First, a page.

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E-M:/ Fw: Why I Am Not an Environmentalist



Title: Why I Am Not an Environmentalist
"Environmentalists do not talk about the importance of a living wage or affordable housing because, we are told, those are not environmental problems. Foundations feed this problem by failing to recognize minorities and urban city residents as prominent stakeholders in the environmental arena. While many leaders of the environmental movement have a deep and abiding interest in social and economic equity, that concern is largely absent from their work because it is "not their job." The same mistake is made by every other progressive movement, including the civil-rights movement. We have become trapped in narrow categorical definitions of ourselves rather than a comprehensive understanding of what values we stand for in the world."
 

 
Published on Thursday, May 19, 2005 by the San Francisco Chronicle
Why I Am Not an Environmentalist
by Orson Aguilar
 
Growing up in East Los Angeles as the son of Guatemalan immigrants, the everyday challenges faced by the people of my neighborhood seemed far removed from the American dream: the lack of good housing and jobs, money for groceries, failing schools and all-too-common police brutality. If you had asked us, we would have told you we were concerned about the days when the air pollution was especially thick, or when the smells coming from the incinerator directly south of our housing complex were particularly bad.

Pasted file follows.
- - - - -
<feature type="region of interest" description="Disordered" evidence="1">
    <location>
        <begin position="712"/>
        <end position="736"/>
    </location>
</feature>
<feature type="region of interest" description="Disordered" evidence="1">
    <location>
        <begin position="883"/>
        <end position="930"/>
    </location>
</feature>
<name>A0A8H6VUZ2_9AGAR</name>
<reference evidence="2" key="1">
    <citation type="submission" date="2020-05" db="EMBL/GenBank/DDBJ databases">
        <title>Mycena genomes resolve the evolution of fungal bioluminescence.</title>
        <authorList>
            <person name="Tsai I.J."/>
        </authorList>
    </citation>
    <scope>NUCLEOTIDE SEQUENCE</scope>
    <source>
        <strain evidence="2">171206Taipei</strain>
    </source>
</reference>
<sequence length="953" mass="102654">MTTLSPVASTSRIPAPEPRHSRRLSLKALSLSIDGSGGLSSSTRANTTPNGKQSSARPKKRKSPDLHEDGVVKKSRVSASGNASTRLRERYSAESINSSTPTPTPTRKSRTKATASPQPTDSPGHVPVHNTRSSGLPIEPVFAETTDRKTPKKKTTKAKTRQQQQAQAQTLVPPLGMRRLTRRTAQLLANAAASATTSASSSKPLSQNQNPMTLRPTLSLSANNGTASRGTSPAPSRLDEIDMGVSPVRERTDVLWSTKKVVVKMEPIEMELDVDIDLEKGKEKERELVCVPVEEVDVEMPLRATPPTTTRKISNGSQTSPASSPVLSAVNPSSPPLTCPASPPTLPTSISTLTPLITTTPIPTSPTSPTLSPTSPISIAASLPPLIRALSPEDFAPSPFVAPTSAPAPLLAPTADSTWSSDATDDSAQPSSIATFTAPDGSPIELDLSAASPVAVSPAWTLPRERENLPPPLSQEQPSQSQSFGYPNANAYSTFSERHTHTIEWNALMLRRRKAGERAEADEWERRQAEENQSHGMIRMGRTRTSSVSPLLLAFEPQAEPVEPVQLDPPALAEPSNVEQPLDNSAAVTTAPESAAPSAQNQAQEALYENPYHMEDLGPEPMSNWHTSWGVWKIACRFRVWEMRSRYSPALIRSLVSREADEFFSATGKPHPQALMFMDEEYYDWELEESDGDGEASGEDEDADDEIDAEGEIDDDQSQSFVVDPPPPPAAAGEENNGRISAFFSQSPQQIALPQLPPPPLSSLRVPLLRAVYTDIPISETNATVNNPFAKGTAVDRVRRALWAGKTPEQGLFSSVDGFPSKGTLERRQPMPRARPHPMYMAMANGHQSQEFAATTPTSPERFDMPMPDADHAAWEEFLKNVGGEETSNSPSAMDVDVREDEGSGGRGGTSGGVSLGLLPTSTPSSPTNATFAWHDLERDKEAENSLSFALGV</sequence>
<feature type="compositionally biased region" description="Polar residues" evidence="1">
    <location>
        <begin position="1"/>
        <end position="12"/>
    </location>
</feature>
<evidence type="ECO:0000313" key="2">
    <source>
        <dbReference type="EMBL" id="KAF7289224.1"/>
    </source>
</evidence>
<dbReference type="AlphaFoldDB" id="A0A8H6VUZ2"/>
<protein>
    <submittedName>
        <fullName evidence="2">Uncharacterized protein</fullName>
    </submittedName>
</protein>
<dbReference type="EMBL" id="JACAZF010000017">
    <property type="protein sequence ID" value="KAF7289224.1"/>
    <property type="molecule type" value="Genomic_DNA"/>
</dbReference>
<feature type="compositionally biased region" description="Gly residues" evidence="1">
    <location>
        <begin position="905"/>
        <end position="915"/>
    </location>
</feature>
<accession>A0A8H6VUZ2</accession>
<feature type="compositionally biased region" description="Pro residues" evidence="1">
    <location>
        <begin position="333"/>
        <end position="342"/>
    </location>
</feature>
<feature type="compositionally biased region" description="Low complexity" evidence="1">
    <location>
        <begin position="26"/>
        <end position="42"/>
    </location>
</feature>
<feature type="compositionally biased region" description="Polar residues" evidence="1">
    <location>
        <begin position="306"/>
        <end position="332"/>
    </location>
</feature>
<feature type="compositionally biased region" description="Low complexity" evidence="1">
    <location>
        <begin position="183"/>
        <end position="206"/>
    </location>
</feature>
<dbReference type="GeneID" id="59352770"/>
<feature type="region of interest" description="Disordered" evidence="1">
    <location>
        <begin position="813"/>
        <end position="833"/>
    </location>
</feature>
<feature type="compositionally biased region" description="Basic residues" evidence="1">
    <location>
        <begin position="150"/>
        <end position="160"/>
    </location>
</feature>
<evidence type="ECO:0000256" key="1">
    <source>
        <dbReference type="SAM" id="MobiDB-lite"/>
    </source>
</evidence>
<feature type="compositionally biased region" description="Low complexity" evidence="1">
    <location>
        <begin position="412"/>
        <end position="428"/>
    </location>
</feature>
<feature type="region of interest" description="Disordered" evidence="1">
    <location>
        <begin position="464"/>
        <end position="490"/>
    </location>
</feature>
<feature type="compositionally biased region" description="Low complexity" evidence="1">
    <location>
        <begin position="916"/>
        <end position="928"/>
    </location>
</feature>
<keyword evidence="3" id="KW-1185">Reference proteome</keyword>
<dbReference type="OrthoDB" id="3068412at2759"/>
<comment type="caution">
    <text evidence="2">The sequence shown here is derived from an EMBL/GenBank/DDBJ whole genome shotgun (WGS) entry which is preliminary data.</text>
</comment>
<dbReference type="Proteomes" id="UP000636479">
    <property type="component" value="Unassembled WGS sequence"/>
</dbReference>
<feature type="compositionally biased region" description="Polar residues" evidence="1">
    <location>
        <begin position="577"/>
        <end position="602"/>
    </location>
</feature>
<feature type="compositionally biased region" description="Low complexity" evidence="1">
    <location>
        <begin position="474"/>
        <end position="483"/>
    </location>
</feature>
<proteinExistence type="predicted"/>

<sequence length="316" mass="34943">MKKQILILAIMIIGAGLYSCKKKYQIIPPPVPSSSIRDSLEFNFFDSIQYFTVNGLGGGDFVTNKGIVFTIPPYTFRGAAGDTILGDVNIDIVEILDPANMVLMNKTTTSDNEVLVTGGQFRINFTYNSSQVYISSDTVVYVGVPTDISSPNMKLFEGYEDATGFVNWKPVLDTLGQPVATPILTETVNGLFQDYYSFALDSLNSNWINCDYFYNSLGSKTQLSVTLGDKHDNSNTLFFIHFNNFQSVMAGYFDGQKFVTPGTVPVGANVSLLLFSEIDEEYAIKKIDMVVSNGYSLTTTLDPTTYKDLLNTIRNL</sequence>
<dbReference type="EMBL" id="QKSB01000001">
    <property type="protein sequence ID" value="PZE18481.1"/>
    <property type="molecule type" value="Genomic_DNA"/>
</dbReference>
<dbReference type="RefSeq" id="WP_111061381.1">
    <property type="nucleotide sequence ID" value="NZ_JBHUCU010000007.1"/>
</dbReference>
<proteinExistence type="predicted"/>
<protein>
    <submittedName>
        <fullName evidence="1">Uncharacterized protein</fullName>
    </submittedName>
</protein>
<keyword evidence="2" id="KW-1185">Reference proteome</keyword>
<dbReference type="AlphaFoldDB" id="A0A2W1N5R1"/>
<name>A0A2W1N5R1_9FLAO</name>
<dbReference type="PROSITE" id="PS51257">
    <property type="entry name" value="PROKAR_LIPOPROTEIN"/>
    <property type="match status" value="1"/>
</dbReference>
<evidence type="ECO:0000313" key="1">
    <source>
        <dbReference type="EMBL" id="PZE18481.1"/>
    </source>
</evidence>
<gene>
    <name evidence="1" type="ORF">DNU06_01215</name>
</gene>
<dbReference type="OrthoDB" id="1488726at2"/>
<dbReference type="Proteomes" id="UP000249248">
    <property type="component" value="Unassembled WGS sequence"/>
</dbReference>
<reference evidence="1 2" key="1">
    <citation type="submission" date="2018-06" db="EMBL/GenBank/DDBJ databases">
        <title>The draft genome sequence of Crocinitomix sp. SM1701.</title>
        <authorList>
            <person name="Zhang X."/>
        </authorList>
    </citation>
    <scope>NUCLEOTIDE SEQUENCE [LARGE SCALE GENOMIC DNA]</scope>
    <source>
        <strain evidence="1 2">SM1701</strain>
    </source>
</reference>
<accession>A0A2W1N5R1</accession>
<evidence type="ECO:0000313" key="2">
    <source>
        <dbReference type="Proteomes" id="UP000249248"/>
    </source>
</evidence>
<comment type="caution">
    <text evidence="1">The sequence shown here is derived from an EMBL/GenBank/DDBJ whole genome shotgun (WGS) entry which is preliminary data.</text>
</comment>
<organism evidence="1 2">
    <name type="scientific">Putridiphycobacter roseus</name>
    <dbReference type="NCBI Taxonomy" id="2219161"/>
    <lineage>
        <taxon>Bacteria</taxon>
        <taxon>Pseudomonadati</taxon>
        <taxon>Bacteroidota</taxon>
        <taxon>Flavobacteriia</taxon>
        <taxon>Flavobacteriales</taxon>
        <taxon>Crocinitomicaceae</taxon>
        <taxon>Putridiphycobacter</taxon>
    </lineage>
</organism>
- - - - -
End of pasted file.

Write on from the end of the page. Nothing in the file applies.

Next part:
We would have told you we were concerned, but that these were not the greatest challenges facing us. That's not to say they were not important problems, but any agenda that did not speak to our economic and social needs seemed irrelevant.

For communities like mine, environmentalism has seemed to be about preserving places most of us will never see. Even when environmentalism has focused on problems that affect urban communities, such as air pollution or lead poisoning, it has pointedly avoided addressing our desperate need for economic development. Environmentalists do not talk about the importance of a living wage or affordable housing because, we are told, those are not environmental problems. Foundations feed this problem by failing to recognize minorities and urban city residents as prominent stakeholders in the environmental arena.

While many leaders of the environmental movement have a deep and abiding interest in social and economic equity, that concern is largely absent from their work because it is "not their job." The same mistake is made by every other progressive movement, including the civil-rights movement. We have become trapped in narrow categorical definitions of ourselves rather than a comprehensive understanding of what values we stand for in the world.

***SNIP***

Orson Aguilar is the associate executive director of the Greenlining Institute.

© 2005 San Francisco Chronicle

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